LINCOLN — One of the first bills introduced Thursday in the Nebraska Legislature could give some new meaning to the ubiquitous “Click It or Ticket” campaigns.
Legislative Bill 10 would make violation of seat belt laws a primary offense. That means law enforcement officers could stop and ticket drivers solely for not buckling up.
Under current law, drivers can be ticketed for failing to use a seat belt only after they have been stopped for some other violation.
State Sen. Bob Krist of Omaha, the bill's sponsor, said the change would save lives.
“If it's not primary, how serious are we about safety?” he asked. “The hazard has been demonstrated throughout the years.”
Krist said he was motivated to introduce the bill by a driver safety course he took after being stopped for speeding in a construction zone last April.
What he learned there opened his eyes, he said.
Along with prompting him to slow down, the course got him interested in taking another stab at tightening the state's 20-year-old seat belt law.
He's not the only lawmaker looking at seat belt laws.
Sen. John Harms of Scottsbluff plans to introduce a seat belt bill in the next few days.
Like Krist, he wants to make seat belt violations a primary offense. But Harms also wants to raise the fine for violations to $100, up from the current $25.
Both senators would require all passengers, not just children and those in the front seat, to be buckled up.
Harms has offered similar bills in previous years.
He said he is trying again because the number of deaths continues to mount.
“I know all the arguments because I've heard them before, but it's truly a safety issue for me,” Harms said.
About 70 percent of those who die in Nebraska motor vehicle accidents are not wearing seat belts or using car seats, according to the Nebraska Office of Highway Safety.
That has held true for two decades, even though seat belt use has grown and most people use the belts.
Last year, 79 percent of people in vehicles used seat belts, according to highway safety office statistics.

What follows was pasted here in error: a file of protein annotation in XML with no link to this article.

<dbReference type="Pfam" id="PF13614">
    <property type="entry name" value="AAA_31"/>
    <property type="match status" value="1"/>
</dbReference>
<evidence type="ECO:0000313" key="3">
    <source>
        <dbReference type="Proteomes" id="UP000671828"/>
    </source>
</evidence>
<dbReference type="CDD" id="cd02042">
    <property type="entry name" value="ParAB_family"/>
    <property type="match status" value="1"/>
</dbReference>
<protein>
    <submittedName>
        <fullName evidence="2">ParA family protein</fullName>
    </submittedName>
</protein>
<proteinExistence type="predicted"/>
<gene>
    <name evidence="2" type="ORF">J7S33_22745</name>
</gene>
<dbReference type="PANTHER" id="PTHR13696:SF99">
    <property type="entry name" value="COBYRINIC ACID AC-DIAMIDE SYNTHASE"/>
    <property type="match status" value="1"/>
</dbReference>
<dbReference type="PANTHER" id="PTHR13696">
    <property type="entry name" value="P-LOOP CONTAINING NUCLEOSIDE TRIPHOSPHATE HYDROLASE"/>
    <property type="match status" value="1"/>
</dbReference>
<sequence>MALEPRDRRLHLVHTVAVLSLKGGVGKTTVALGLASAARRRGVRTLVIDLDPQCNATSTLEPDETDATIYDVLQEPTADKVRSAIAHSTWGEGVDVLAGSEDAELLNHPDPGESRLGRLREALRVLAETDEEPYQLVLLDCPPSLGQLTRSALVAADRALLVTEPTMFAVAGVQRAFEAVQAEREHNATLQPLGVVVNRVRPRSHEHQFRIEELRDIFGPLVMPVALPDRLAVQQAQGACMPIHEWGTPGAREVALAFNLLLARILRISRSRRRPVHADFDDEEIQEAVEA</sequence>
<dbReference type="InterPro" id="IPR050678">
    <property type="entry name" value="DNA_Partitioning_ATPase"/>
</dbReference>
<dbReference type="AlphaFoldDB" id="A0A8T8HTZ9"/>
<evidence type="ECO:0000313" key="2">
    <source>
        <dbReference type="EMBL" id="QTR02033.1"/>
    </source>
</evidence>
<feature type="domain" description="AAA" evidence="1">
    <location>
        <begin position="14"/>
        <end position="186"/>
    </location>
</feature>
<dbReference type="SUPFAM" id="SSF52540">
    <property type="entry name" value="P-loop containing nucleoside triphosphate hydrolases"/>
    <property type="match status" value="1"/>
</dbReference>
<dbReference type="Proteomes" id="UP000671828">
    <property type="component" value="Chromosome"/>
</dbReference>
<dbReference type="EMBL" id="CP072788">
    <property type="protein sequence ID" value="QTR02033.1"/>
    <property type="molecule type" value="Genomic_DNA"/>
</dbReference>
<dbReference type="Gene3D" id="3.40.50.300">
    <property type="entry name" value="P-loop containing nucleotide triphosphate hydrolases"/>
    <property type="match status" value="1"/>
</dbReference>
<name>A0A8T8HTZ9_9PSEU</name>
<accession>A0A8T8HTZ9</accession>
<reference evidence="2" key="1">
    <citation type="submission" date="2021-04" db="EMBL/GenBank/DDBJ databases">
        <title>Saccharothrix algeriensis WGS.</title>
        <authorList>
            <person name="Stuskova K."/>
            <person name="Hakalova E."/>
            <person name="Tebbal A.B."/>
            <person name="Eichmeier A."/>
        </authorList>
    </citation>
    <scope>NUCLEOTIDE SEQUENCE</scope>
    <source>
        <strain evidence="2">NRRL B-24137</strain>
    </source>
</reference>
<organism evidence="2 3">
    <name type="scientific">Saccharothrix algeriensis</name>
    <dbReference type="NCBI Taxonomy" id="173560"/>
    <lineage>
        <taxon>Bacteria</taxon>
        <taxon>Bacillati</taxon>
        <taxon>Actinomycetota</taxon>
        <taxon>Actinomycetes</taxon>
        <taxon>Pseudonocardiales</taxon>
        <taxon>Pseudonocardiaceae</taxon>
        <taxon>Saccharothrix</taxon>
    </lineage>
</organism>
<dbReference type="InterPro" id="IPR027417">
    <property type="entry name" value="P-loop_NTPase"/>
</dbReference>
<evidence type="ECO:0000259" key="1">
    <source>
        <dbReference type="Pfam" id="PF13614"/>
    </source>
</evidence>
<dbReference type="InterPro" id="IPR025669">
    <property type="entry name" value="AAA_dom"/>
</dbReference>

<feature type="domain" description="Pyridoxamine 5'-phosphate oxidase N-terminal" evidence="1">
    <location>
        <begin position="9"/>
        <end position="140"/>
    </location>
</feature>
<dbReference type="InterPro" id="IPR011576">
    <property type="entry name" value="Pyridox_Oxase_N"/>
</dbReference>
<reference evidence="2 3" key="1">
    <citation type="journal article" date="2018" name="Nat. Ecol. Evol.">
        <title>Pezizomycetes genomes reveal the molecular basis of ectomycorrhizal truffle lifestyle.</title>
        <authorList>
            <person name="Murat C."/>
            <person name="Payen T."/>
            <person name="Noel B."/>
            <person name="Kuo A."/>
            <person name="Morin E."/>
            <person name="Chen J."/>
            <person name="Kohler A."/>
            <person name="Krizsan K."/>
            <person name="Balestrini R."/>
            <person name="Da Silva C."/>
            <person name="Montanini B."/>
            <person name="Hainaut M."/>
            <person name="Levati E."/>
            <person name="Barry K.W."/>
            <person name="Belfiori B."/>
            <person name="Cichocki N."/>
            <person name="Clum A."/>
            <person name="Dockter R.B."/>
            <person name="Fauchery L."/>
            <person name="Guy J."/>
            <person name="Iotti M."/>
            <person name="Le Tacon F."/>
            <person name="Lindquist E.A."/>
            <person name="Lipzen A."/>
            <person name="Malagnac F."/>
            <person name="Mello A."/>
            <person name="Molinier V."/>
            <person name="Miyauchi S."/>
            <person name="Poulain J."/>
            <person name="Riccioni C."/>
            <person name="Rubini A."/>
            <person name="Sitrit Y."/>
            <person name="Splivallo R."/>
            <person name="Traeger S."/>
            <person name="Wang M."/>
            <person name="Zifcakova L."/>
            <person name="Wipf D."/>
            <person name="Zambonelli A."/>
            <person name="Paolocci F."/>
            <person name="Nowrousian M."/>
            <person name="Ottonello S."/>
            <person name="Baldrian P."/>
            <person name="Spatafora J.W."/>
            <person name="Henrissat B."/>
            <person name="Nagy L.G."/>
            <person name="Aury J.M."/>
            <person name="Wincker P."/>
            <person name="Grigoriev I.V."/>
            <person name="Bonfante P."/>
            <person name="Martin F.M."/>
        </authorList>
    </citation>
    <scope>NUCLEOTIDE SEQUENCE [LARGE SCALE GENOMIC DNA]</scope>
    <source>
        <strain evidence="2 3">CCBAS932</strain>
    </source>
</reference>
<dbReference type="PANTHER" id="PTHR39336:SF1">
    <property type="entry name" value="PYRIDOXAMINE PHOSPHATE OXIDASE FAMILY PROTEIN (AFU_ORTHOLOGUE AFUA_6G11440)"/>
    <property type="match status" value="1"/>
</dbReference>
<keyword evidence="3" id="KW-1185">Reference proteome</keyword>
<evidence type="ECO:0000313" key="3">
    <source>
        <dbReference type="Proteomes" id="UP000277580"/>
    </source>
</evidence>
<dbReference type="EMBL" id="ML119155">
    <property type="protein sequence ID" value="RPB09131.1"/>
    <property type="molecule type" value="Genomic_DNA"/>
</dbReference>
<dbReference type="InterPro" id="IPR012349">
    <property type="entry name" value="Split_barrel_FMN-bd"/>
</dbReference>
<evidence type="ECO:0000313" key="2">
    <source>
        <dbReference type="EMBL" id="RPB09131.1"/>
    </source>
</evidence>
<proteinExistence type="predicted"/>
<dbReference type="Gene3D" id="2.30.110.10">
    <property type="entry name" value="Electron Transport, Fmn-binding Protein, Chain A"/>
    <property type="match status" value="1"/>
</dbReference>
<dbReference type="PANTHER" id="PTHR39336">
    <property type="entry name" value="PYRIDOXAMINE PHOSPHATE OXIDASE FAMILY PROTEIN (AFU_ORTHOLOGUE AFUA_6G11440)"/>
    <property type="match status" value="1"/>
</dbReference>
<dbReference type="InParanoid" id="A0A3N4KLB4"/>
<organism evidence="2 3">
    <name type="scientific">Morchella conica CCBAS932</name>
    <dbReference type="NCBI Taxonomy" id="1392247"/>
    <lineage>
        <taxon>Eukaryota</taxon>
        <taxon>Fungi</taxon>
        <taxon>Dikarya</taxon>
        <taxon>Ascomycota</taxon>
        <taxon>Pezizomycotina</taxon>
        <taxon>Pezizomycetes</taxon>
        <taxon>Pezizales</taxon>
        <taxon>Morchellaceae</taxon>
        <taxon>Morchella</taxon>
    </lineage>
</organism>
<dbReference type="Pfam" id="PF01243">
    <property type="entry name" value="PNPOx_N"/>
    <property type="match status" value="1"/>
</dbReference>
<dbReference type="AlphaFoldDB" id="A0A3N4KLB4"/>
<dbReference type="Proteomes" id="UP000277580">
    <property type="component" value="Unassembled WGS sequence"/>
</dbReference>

By contrast, use of car seats for children was at 96 percent. Drivers can be stopped and ticketed for not having children up to age 6 in safety seats.
Rose White, a spokeswoman for AAA Nebraska, said states that have made the switch from a secondary to primary offense have seen seat belt use jump by 10 percent or more.
“We feel that the public support certainly is in our favor,” she said.
Krist said he is optimistic about the bill's chances because he believes the climate has changed.
Previous efforts to tighten seat belt laws have run into opposition from Sen. Ernie Chambers of Omaha, who has raised concerns about violations being used as an excuse for racial profiling.
Other senators have argued that people should have the freedom to decide whether to wear seat belts.
This year, a coalition of safety groups, insurance companies and health care providers hope to push the measure through.
Another bill introduced Thursday would ease up a bit on traffic laws.
Offered by Sen. Paul Schumacher of Columbus, LB 85 would allow motorcyclists to run red lights if they don't change within two minutes and the way is clear.
Schumacher said bikers have told him that motorcycles are too small to trip automatic traffic-light signals.
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